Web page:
1. Our beliefs about ourselves inevitably become warped, for better or worse.
2. Our perception of how we look is especially susceptible to this.
3. Comparison and seeking external validation are, at best, a temporary fix.
Estimated reading time: 5-10 minutes
Well, the last couple of weeks were certainly a hard pivot away from the concrete world of strength training, huh?
Perhaps the best strategy for growing an audience isn’t to keep them guessing about where what shows up in their inbox will fall on the spectrum of not putting ice on injuries to exploring philosophical questions about the nature of reality, but hey. Since starting this blog, I realized it’s morphed into roughly 50% sharing information I think you all will find interesting and useful, and 50% a semi-public diary.
Today’s topic firmly fits into both categories.
Body dysmorphia is something I would imagine we all experience to a certain degree. There’s a simple reason for this, as well. This is as existential as I’ll get today, but basically, when experience is entirely subjective, which it is, we have no way of knowing whether our perceptions are accurate or not. Further, due to the subjectivity of perceptions, their accuracy isn’t something that we can definitively prove one way or the other. What we can do is seek points of comparison or ask others for external validation, but that’s not typically a great idea either.
Resting our happiness or sense of security on the opinion of others leads to many obvious pitfalls. To illustrate this, here’s an incredible quote from one of my favorite offers, Rupert Spira, “If we invest our happiness in an intermittent object, substance, activity, relationship, or state, we are, by definition, securing unhappiness for ourselves.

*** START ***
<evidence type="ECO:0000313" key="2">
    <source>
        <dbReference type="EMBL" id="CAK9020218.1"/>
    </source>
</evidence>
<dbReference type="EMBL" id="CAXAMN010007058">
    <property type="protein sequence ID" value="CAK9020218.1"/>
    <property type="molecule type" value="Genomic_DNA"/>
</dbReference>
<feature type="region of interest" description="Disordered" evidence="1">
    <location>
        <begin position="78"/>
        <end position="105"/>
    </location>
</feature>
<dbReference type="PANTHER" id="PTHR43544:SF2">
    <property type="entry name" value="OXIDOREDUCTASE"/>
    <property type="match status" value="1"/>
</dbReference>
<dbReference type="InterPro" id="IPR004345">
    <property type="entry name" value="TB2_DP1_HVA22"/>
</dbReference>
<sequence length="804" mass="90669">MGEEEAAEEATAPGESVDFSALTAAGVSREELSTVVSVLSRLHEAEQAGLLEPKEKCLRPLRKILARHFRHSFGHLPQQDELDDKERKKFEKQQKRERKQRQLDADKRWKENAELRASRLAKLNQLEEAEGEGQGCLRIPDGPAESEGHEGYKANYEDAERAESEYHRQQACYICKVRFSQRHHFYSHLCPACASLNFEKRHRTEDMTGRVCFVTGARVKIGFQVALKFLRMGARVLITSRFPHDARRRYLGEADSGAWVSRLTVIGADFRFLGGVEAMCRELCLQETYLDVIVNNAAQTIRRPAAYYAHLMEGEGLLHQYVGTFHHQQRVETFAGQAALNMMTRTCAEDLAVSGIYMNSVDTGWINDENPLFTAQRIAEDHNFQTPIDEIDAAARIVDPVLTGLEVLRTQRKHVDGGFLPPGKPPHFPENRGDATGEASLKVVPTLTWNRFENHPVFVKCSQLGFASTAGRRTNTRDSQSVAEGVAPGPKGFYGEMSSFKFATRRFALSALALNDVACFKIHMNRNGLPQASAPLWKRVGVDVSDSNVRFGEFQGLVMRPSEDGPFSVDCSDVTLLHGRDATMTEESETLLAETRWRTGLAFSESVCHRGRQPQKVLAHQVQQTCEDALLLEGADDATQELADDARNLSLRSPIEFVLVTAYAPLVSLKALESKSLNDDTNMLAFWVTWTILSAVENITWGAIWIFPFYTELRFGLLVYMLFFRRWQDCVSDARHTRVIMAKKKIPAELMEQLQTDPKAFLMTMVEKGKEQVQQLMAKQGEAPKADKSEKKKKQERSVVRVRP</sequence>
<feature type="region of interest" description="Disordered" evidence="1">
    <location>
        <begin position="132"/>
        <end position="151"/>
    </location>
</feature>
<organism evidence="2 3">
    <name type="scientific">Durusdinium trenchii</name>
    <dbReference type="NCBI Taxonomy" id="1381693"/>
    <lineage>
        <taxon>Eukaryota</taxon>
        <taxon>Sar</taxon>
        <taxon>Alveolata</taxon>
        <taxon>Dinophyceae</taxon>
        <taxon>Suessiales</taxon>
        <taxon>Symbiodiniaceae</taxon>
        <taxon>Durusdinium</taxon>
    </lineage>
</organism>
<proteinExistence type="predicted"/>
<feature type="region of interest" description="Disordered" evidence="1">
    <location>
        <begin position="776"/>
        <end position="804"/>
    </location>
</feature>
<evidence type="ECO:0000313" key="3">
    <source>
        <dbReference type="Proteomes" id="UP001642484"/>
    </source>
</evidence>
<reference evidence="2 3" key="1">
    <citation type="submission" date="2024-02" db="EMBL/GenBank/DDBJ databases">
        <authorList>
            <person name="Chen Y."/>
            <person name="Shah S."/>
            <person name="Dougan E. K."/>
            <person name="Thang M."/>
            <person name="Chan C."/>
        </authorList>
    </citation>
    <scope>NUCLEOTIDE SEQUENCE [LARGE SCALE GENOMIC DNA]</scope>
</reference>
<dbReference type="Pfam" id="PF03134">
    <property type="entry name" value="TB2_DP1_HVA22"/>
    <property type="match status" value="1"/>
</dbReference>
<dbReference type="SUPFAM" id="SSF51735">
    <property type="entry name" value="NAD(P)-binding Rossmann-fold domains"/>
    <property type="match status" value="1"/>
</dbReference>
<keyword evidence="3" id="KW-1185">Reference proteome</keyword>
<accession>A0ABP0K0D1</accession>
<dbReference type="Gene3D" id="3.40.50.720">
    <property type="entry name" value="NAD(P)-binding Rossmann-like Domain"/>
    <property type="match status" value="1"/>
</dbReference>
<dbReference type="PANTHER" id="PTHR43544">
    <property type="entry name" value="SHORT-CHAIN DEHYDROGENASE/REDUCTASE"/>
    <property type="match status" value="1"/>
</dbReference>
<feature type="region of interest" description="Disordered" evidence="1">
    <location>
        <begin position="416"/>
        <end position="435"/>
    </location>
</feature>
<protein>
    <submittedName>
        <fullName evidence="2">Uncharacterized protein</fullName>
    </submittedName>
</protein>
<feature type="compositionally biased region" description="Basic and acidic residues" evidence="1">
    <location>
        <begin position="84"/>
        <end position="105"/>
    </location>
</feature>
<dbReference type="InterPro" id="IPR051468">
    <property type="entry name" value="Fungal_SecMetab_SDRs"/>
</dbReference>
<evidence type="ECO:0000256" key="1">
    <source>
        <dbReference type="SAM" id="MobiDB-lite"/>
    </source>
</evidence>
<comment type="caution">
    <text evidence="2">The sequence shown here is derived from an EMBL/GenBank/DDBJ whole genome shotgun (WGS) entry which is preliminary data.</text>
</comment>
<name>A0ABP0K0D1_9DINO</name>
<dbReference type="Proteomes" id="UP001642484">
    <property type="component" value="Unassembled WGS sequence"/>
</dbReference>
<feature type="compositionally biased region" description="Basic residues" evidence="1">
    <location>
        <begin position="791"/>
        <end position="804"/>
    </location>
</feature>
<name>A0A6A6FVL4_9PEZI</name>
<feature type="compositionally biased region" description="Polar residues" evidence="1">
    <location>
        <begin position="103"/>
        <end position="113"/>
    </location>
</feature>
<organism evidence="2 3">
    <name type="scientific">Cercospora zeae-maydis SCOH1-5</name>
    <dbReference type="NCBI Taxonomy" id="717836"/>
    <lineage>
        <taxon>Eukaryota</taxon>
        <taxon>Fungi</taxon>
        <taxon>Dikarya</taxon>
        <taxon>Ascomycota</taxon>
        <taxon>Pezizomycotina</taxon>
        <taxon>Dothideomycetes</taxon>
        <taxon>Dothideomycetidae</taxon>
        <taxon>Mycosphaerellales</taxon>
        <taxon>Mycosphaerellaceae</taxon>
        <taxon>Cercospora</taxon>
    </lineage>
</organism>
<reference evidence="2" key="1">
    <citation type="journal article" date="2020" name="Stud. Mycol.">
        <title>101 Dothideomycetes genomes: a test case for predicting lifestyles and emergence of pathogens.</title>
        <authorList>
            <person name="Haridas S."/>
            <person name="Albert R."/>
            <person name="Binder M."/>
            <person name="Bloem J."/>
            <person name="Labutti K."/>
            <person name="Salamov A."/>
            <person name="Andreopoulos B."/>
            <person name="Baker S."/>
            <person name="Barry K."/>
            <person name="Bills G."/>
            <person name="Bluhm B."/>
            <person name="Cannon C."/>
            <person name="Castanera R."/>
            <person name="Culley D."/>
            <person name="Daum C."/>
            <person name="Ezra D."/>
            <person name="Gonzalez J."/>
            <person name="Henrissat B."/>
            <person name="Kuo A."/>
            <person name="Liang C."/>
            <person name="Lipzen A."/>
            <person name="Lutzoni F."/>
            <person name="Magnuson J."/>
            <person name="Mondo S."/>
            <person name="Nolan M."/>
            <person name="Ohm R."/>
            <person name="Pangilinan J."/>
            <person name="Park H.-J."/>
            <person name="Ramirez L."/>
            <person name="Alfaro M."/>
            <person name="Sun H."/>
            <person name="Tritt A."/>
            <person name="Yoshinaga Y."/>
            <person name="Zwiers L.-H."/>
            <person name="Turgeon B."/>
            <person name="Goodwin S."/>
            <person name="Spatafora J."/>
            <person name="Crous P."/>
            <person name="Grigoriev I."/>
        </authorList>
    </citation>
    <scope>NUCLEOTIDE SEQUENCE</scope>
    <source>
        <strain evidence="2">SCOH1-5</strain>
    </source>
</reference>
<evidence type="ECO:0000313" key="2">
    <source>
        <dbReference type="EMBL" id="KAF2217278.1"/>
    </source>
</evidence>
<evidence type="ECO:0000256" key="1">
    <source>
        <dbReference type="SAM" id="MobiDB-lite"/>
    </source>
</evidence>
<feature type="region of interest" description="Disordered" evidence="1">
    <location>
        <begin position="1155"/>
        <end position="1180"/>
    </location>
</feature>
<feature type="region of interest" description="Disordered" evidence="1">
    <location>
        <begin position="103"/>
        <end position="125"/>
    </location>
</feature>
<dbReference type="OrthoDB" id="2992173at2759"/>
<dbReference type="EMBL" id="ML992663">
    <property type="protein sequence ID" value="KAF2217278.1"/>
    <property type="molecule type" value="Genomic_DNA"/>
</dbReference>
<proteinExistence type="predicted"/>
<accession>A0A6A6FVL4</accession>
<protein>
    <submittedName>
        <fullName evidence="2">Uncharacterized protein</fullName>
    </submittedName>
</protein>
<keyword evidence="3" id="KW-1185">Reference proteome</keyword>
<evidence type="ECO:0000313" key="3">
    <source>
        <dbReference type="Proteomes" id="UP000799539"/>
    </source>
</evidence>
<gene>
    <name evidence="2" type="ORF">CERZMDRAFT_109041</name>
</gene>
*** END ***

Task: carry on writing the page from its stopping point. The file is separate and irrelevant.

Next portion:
And yet, those places are typically exactly where we invest our happiness.
Comparison is the thief of joy
The net result of all of this subjectivity and unverifiable perceptions is that our viewpoint of our own physical appearance inevitably becomes warped. While this can sometimes take the form of convincing ourselves that we aren’t actually, say, losing hair or getting more wrinkles, it usually ends up with us being much harder on ourselves than we should be. Let’s look at some examples.
To start, I’m certainly not immune. I realized this recently when I was scrolling through my photos looking for a particular image from a few years ago. Along the way, I found a shirtless selfie I took in 2017. Yes, I used to do that a lot; please don’t judge me too hard.
Anyway, I was struck by two things. The first was how shredded my abdominal area looked, and the second was how small my arms and chest seemed to be.
Interestingly, at the time, I perceived neither of those things! I remember living in a constant state of slight dissatisfaction about the appearance of my midsection, and yet here my abs looked like they could probably be on the cover of a fitness magazine. I’ll admit, “2022 me” even experienced some small flashes of envy.
But, I made the somewhat odd assessment, “I don’t remember feeling like I looked like that.”
By contrast, I don’t remember being even mildly bothered by the size of my arms and chest in 2017. And yet, looking at them years later, I thought, “Wow, it looks like I didn’t even work out.”
Here’s where things get a bit tricky. Not only because both of the “whos” in question were me, but because it’s impossible to answer. Both perceptions were equally correct and incorrect. They were simply thoughts, which all hold the potential to be wrong.
Here’s another example.